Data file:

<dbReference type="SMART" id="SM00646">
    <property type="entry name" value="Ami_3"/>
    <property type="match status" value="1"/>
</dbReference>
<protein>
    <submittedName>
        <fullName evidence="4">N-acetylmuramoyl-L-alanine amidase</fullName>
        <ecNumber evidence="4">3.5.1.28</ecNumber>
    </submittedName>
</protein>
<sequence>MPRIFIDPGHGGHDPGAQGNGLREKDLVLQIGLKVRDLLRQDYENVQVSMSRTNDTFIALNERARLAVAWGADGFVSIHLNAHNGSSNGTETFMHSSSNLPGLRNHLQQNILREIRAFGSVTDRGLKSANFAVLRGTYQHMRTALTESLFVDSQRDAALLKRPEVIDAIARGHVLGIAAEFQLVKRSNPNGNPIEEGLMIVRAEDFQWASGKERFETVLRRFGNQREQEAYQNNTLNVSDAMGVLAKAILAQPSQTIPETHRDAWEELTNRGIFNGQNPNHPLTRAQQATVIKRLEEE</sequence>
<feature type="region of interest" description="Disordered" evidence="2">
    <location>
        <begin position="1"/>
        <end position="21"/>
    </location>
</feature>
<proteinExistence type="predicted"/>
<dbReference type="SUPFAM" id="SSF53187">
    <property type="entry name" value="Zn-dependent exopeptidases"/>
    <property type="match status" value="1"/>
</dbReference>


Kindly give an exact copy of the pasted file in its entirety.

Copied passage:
<dbReference type="SMART" id="SM00646">
    <property type="entry name" value="Ami_3"/>
    <property type="match status" value="1"/>
</dbReference>
<protein>
    <submittedName>
        <fullName evidence="4">N-acetylmuramoyl-L-alanine amidase</fullName>
        <ecNumber evidence="4">3.5.1.28</ecNumber>
    </submittedName>
</protein>
<sequence>MPRIFIDPGHGGHDPGAQGNGLREKDLVLQIGLKVRDLLRQDYENVQVSMSRTNDTFIALNERARLAVAWGADGFVSIHLNAHNGSSNGTETFMHSSSNLPGLRNHLQQNILREIRAFGSVTDRGLKSANFAVLRGTYQHMRTALTESLFVDSQRDAALLKRPEVIDAIARGHVLGIAAEFQLVKRSNPNGNPIEEGLMIVRAEDFQWASGKERFETVLRRFGNQREQEAYQNNTLNVSDAMGVLAKAILAQPSQTIPETHRDAWEELTNRGIFNGQNPNHPLTRAQQATVIKRLEEE</sequence>
<feature type="region of interest" description="Disordered" evidence="2">
    <location>
        <begin position="1"/>
        <end position="21"/>
    </location>
</feature>
<proteinExistence type="predicted"/>
<dbReference type="SUPFAM" id="SSF53187">
    <property type="entry name" value="Zn-dependent exopeptidases"/>
    <property type="match status" value="1"/>
</dbReference>